Recently, I’ve been bombarded with endless arguments against free trade, and one popular argument is that it leads to lower labor standards. In most parts of the world where the manufacturing sector has increased in size, child labor is employed to do much of the work in factories.  More often than not, “child labor” brings to mind horrific images of exploited children and abusive working conditions.
After all, how could you take a child away  from getting a good education or just being a child  and make them spend time working?  I’m certainly not in favor of child labor, but in many cases, it’s necessary for the economic progress of a nation. What I am against, though, are the many ways anti-free trade campaigners push government to stop child labor.
Look at some anti-child labor legislation in the past — there are many unintended consequences that have resulted from it.  Many times they hurt children more than they help them, by taking away their options. In countries like Bangladesh, employment of children in sweatshops provide a much better opportunity than the alternatives they have.
Sure, they have a choice of getting an education and going to school, but for many of them, that’s just not financially feasible (keeping in mind that many children work on farms to help put food on the table for their families).
In 1993, Tom Harkin (D.-Iowa) proposed a legislative bill to ban the importation of all products produced through child labor. Sure, that had great intentions, but as economist Benjamin Powell has noted, factories in Bangladesh responded by laying off 50,000 children, and many of them turned to their next best choice: prostitution.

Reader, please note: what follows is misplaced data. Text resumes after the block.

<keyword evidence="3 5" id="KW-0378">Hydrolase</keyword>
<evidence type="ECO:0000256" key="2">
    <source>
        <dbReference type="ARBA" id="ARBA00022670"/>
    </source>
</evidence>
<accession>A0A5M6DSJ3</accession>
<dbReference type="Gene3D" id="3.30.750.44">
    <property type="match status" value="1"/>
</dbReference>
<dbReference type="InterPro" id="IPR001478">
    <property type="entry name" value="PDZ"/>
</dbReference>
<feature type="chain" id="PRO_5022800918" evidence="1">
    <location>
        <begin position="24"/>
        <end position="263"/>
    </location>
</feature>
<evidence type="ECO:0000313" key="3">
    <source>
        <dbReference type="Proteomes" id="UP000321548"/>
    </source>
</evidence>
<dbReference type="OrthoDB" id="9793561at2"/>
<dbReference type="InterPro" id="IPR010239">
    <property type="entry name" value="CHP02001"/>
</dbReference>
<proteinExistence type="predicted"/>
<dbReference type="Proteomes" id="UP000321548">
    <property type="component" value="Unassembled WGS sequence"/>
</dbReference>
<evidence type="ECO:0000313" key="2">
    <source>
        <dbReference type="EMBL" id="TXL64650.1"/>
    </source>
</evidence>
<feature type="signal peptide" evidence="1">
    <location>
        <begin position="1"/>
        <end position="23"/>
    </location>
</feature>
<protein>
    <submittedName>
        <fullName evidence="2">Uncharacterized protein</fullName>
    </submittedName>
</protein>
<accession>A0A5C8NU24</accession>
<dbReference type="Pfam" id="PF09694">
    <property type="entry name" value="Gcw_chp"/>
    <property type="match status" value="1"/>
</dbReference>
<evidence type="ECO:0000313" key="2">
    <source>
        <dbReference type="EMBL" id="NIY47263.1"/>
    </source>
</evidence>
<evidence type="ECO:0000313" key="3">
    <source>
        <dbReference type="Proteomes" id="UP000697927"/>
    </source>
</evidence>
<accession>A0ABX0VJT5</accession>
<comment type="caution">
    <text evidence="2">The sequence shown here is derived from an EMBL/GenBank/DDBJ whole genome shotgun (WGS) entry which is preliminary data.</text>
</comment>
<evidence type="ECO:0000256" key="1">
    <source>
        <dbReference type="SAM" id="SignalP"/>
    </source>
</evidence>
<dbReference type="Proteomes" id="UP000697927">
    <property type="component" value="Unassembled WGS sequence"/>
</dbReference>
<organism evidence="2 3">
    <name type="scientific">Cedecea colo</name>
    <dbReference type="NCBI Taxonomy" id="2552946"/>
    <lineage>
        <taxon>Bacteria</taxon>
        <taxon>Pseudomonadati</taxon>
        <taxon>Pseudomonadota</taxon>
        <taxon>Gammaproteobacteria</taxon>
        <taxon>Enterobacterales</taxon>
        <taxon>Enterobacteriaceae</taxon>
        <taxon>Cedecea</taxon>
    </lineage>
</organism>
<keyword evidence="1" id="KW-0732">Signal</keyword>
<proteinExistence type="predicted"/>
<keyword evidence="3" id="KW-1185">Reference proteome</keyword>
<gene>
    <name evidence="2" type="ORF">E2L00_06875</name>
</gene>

In many developing countries, working in a factory setting is a much safer option when compared to their other choices, such as backbreaking subsistence farming which often involves much riskier or dangerous behaviors and pays far less.
So why are anti-globalization and anti-free trade advocates pushing for more child labor protection laws?  They certainly have the best  intentions, but reality shows that they are a hinderance and burden to the poor. Promoting and expanding free trade allows incomes to rise and what follows are higher social norms and standards. As developing nations get wealthier, they’ll demand better conditions and higher standards, and what eventually follows is a lower rate of child labor. “Fair trade” isn’t the solution — it’s just a euphemism for encouraging protectionist policies. If we want better standards in developing countries, governments ought to encourage free trade and investment.
Child labor is not going to magically disappear any time soon, and keeping children away from work won’t fix the problem. What will certainly help though, is the free market and its ability to make an economy capital-intensive enough to produce wealth that would then allow children to go to school.  If we want to be socially responsible consumers, we should be promoting free trade, not restrict it.

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